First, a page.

Thursday, July 26, 2018

Inventory Management, Vol. IX: Summer Escapism

Adam Jensen in a piece of concept art for Deus Ex: Mankind Divided. (Photo: Forbes)

As a creature of comfort – a seasoned indoorsman, to use a colleague’s self-applied title – summertime has always been a challenging season for me. I can only indulge in its bright and scorching pleasures for brief periods of time, before my mind and body cry out for relief and force me to retreat to the cool, crisp darkness from whence I came. Games were my summer escape, a way to splash through the sun and surf that didn’t involve a searing orb in the sky that peeled my actual skin off. And over time, this reinforced a Pavlovian connection between the real, tangible feelings of summer and the virtual adventures I’d enjoy once I’d had enough of them. Sunlight on my skin, beads of sweat on my neck, the smell of fresh-cut grass, warm air through the window, ice cream and sneakers and barbecue and soda – these things make me think of StarTropics and Mario Kart, of Donkey Kong Country and The Legend of Zelda.

When I was young, and this link was first being forged in that sweltering heat, a single game was enough to sustain me for months on end. There was no internet to offer walkthroughs or tips; no guide to follow but my own intuition (and maybe a cryptic word-of-mouth hint from a friend). But now, things are different: summer is known as a slow period for new video game releases, so the torrid days and nights between May and September are a perfect time for playing catch-up on all the titles I’ve missed. And once in a while, I’ll find a game memorable enough to be included as a new link in that chain, whose lineage stretches all the way back to the blue skies and blood-orange sunsets of those halcyon days.

Deus Ex: Mankind Divided, developed by Eidos Montreal, is the sixth game in the Deus Ex series, which began in 2000. Most of the buzz that preceded its release was mired in controversy (publisher Square Enix had co-opted the then-burgeoning “Black Lives Matter” slogan to communicate the game’s near-future SF themes, advertising the dehumanization and segregation of its cybernetically-augmented characters through the phrase “Aug Lives Matter” – something which the majority of people, myself included, saw as a tasteless and tone-deaf grab for attention in a crowded market). This, combined with a reluctance to engage with this Neuromancer-inspired cyberpunk series which I can’t justify and which now seems utterly ridiculous in hindsight, pushed me away from the game at release. I was very pleased to discover that my reluctance was totally misplaced: Mankind Divided is a brilliantly realized stealth-action RPG.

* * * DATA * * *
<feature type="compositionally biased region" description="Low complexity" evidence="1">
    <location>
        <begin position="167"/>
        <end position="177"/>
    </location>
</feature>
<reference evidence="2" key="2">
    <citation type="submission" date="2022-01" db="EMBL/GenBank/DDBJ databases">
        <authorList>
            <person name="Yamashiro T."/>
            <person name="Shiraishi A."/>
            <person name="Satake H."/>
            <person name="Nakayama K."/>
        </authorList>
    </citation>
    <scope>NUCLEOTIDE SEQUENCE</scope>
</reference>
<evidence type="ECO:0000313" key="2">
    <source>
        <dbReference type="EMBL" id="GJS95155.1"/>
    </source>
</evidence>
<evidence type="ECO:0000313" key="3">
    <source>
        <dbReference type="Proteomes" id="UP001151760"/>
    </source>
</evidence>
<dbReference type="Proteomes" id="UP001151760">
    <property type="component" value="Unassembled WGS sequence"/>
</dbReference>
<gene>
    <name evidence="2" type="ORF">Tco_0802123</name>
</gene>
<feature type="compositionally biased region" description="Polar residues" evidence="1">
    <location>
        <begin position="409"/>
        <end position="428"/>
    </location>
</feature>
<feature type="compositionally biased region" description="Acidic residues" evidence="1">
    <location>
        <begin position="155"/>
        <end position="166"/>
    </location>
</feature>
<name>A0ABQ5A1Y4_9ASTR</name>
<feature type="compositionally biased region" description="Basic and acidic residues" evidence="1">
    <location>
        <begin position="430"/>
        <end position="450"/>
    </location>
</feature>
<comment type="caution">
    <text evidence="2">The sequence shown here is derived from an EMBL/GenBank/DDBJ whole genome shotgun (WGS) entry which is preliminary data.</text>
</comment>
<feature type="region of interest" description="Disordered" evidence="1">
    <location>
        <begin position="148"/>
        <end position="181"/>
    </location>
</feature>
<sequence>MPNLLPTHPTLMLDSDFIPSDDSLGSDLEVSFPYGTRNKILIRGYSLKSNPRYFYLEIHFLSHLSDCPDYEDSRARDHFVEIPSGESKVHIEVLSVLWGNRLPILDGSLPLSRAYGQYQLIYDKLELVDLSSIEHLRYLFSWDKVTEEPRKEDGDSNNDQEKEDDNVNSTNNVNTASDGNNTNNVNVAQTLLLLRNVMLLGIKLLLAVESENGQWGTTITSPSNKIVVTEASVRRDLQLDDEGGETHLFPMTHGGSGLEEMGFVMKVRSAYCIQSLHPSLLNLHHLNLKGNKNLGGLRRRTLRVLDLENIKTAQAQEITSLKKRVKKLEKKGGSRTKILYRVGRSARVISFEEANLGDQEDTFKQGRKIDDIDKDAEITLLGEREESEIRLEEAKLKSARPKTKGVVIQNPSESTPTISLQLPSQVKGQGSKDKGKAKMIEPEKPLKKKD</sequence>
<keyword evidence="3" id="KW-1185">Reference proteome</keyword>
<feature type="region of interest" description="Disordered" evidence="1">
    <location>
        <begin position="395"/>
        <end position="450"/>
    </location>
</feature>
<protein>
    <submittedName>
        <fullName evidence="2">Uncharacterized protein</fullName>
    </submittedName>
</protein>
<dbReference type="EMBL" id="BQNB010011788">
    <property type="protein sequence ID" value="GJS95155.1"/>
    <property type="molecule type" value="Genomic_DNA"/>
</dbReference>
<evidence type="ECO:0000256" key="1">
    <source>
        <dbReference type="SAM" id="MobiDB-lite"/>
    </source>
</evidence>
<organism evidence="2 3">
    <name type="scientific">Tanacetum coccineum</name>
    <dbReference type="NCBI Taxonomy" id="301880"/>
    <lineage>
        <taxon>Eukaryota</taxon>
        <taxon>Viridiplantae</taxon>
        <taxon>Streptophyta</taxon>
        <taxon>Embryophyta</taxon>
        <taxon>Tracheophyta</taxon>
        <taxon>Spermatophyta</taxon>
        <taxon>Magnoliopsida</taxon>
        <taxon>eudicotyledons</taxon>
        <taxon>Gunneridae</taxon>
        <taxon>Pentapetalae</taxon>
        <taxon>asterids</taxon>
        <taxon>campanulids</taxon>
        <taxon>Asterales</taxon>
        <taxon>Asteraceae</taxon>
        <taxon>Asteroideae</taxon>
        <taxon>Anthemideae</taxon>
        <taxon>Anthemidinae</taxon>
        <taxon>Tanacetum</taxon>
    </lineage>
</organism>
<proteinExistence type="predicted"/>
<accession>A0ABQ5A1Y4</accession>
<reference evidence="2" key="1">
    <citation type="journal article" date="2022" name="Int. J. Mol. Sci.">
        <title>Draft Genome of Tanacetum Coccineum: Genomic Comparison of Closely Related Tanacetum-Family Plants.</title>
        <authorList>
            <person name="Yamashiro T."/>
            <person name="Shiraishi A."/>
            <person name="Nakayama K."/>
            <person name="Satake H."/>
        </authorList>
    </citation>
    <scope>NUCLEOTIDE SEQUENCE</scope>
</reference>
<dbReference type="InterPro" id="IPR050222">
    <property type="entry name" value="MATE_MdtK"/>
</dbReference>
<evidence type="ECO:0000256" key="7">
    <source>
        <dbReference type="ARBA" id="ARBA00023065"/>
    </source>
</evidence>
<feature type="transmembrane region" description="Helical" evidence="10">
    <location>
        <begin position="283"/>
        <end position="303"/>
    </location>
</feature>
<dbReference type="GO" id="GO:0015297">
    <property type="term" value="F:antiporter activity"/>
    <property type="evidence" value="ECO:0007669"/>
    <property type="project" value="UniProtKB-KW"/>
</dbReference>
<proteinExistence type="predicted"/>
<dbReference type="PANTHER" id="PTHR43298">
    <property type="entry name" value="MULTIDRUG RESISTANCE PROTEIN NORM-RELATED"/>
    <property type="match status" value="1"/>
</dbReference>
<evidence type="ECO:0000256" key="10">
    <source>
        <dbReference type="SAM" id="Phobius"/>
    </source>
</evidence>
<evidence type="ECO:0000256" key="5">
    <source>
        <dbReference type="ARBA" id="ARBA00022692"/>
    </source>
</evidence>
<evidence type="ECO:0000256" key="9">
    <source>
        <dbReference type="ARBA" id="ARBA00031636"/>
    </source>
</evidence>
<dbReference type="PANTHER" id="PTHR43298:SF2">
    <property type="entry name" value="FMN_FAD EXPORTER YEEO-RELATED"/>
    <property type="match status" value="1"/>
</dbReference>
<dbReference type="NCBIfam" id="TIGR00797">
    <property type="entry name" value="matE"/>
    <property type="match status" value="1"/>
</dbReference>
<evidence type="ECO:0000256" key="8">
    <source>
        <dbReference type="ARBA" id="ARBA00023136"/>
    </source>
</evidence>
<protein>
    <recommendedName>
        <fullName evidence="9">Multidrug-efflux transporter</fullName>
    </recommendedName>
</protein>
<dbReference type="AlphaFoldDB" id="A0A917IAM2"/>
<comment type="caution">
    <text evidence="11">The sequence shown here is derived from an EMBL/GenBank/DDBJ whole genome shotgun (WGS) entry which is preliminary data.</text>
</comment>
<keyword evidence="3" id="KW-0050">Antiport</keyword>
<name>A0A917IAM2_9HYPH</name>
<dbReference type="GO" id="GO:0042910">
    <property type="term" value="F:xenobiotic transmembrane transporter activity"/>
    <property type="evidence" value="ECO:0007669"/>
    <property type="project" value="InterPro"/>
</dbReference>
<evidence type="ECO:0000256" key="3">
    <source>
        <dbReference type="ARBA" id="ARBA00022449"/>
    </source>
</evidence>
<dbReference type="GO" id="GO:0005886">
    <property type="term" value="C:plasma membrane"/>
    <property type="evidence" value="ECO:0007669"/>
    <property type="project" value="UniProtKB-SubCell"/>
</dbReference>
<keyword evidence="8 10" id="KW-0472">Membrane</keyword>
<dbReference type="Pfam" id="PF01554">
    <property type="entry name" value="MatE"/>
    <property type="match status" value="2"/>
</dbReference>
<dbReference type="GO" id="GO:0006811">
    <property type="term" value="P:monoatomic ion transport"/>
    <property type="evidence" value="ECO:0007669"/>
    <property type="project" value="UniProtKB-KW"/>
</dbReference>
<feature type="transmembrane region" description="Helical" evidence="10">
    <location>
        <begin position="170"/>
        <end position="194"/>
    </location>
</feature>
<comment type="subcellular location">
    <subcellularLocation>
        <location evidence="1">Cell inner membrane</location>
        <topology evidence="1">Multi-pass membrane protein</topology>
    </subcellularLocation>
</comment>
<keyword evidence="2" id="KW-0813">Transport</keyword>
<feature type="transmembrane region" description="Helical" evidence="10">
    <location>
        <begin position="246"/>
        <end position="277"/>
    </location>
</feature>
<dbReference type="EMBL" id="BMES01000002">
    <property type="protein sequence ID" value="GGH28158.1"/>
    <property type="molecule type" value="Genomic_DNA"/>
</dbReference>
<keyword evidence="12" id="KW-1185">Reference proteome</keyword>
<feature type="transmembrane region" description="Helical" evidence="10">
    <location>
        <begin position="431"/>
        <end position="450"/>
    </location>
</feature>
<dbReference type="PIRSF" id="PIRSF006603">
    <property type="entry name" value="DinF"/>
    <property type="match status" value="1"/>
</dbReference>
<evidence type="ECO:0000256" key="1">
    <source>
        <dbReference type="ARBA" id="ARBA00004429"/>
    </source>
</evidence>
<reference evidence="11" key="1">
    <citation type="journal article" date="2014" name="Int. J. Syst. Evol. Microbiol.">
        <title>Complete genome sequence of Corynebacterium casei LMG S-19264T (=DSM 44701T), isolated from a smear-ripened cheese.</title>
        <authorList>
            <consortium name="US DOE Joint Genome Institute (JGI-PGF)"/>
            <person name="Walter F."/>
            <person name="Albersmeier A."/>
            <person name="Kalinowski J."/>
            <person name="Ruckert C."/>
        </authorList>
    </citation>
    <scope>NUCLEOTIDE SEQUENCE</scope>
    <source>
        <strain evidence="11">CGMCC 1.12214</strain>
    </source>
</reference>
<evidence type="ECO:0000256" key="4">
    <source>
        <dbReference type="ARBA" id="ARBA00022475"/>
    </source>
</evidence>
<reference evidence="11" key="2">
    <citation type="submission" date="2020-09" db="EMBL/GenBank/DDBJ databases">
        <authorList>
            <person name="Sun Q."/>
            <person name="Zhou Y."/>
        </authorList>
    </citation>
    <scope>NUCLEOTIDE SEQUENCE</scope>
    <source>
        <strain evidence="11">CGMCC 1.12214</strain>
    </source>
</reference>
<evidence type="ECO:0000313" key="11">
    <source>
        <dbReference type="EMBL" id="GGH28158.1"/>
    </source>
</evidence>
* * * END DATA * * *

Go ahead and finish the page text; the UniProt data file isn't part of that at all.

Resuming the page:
Developer Warren Spector (whom, to my great embarrassment, I’ve always confused with Phil Spector), is a storied gaming industry figure whose resume includes landmark properties like UltimaWing Commander, System Shock, and Thief. All of these titles represent games that prioritize player choice and agency, presenting you with difficult questions and remembering your answers later down the line. One of the strongest examples of this design philosophy is the original Deus Ex, which Spector directed and produced; though he wasn’t involved with Mankind Divided or its predecessor, Deus Ex: Human Revolution, his influence looms large over their designs. It’s clear that Eidos Montreal was interested in capturing the same sense of importance that the original Deus Ex placed on the impact of a player’s choices, because Mankind Divided is full of alternative gameplay approaches, branching dialogue and story options, and events that you can simply miss, and never see or participate in (which might sound limiting, but is actually quite refreshing in an era where “You can do whatever you want with zero consequences!” is the guiding light for most game design).